Wednesday, January 12, 2011


Tent camp outside Port au Prince
Haiti tent camp

One year ago today Haiti was devastated by an Earthquake that claimed approximately 230,000 lives. The Earthquake that lasted no more than 30 seconds has caused so much damage for this country that a year is not nearly enough time to resurrect it. 
According to USA Today:
The United Nations, U.S. aid officials and Haiti's government insist that progress is being made though it's hard to see amid the widespread devastation. Still, that progress is piecemeal, a reflection of Haitian poverty and institutional weakness before the quake, the scale of devastation after, and the challenge of coordinating an international cast of actors carrying out their own rebuilding objectives, say aid experts.
The U.N. reported in December that the number of people left homeless by the quake had dropped from 1.5 million to 1 million. Even that possible sign of progress may not be what it seems, because the U.N. isn't sure whether those who left camps set up for the homeless had found decent housing. Elsewhere in this nation of close to 10 million that was struggling with poverty long before the quake, there is little sense that things have improved.
The unemployment rate here is the highest in the hemisphere. The U.S. government reports that as many as two-thirds of Haiti's workers have no job or are working very little. Most homes, schools and buildings that toppled in the quake have not been rebuilt; even the rubble has not been cleared. Crime is going up.

Sean Penn is a devoted activist and Humanitarian and created J/P HRO who's mission is to save lives and bring sustainable programs to the Haitian people quickly and effectively.

According to J/P HRO:


J/P HRO is taking very aggressive action in fighting Haiti’s cholera epidemic. Since the initial outbreak almost 2 months ago, we've been deploying a constant supply of medics and resources to some of the hardest-hit areas in the country. We've also been proactive and very effective thus far in stemming the spread of the disease within our own camp.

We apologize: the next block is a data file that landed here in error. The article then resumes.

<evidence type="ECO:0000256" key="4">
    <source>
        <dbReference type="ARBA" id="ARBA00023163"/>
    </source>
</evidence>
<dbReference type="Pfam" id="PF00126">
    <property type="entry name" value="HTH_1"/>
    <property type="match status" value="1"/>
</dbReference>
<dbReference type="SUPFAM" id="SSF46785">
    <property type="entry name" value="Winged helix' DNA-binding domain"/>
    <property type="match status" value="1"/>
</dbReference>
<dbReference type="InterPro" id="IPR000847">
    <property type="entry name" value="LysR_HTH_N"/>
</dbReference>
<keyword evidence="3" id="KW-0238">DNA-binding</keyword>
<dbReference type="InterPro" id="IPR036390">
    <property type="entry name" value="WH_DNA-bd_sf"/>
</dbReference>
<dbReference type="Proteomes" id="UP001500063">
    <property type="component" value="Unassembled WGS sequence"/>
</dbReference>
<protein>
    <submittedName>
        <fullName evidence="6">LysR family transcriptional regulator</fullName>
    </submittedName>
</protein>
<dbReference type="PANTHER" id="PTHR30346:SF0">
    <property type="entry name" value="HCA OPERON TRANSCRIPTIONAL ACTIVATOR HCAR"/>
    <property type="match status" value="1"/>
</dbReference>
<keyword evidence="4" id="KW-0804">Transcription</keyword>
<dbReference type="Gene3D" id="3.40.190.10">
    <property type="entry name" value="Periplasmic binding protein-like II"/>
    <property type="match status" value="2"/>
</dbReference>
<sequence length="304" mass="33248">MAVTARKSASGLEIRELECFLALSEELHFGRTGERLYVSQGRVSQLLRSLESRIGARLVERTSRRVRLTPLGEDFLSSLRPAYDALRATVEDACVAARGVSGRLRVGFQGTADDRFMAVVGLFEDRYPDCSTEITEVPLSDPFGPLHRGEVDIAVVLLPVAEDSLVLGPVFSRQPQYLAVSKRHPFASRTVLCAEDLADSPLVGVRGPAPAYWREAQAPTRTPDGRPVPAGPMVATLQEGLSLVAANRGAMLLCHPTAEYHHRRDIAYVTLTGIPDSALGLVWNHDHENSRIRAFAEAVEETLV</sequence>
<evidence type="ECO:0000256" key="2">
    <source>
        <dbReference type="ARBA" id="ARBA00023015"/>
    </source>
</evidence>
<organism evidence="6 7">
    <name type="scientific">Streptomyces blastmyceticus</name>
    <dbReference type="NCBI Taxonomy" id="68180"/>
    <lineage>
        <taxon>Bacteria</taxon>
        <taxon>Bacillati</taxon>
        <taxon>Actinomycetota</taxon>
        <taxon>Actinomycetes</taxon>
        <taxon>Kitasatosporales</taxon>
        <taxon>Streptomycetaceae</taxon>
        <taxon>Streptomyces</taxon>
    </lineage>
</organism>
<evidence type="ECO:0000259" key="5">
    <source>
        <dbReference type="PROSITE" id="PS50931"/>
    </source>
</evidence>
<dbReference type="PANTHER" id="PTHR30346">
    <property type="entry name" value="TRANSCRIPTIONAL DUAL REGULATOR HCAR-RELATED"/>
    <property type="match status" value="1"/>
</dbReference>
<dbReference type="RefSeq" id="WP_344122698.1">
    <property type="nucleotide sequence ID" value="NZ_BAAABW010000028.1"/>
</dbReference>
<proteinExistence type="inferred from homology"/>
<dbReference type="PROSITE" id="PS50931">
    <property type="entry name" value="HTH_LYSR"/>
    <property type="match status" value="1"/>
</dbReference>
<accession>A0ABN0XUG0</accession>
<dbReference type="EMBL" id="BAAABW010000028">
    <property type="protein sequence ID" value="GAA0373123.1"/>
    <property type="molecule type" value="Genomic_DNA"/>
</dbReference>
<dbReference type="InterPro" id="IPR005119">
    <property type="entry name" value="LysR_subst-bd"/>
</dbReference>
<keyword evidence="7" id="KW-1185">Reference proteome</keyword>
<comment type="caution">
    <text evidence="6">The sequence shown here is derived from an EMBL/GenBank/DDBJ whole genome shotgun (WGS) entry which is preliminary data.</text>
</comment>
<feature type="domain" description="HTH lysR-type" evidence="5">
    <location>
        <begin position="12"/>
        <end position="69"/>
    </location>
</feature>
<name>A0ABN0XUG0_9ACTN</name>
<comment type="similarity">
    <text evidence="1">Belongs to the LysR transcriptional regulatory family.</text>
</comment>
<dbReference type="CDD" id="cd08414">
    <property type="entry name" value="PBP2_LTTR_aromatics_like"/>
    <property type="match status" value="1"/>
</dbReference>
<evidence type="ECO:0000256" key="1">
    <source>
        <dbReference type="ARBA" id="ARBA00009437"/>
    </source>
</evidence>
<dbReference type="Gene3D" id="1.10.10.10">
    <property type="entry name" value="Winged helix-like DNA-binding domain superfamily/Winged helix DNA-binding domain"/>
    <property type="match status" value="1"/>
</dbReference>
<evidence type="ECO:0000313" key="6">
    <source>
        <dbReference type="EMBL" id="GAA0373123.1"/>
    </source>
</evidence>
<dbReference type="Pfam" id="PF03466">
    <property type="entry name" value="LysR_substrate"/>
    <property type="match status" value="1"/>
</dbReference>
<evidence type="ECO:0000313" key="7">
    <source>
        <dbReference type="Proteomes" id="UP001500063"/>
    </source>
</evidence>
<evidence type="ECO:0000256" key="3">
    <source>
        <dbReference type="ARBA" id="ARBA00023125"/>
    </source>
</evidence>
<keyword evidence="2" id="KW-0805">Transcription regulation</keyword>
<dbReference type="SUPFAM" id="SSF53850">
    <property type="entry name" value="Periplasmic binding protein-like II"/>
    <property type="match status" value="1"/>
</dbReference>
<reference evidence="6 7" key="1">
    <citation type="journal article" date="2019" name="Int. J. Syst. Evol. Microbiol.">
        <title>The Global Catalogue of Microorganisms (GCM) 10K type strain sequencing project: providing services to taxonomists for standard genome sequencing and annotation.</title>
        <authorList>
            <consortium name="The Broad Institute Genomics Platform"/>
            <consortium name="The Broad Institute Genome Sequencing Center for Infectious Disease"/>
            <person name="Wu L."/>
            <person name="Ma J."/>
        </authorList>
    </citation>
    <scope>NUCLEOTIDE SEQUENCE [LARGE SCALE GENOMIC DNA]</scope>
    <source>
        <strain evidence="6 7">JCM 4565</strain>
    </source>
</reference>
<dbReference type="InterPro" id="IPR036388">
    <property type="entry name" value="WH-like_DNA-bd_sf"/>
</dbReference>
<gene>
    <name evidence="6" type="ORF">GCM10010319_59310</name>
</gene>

J/P HRO’s response to the outbreak is recognized by Haiti’s Ministry of Health and the Red Cross as one of the most successful of any organization in the country. This recognition has enabled us to continue to devote resources and personnel well beyond our camp. Our teams of medical staff & volunteers have treated thousands of patients, and supplies from our donors continue to save lives on a daily basis.
At Petionville Camp, our ability to keep the cases in our Cholera Treatment Unit to a minimum can be directly attributed to unremitting health education campaigns & strong partnerships with NGO’s who provide key services like water and sanitation.
Unfortunately, we haven't even begun to see the worst of this epidemic. The escalating infection and mortality rate demonstrate that without immediate response and adequate resources, this epidemic will devastate Haiti. Cholera as a disease is simple to treat, but it requires a consistent supply of very specific supplies and very dedicated medical personnel.
    ·  Ringer’s Lactate 1000cc IV bags
    ·  IV fluids
    ·  Oral Rehydration Salts
    ·  24g needle IV giving sets
    ·  Chux or absorbent bed pads
    ·  Pedialyte
    ·  Personal Protective Gear: Gowns, Glove
    ·  Stool sample containers.
    ·  Doxcycline 300mg tabs

    Haiti is still very much in need of assistance. So here are ways to help:

    A new year of hope: Haiti 365
    One year after the earthquake, the U.S. Fund for UNICEF is asking our supporters to do more than remember.  A whole generation of children is poised to see their country transformed, their lives given hope. To move from surviving to thriving, these young people need to be listened to, responded to and accounted for. They must be at the center of the recovery conversation.
    This year, you can be their voice. Literally. Go to to give their stories a larger audience and to commit to a 365-day presence. UNICEF is on the ground every day making a difference. You can be too.


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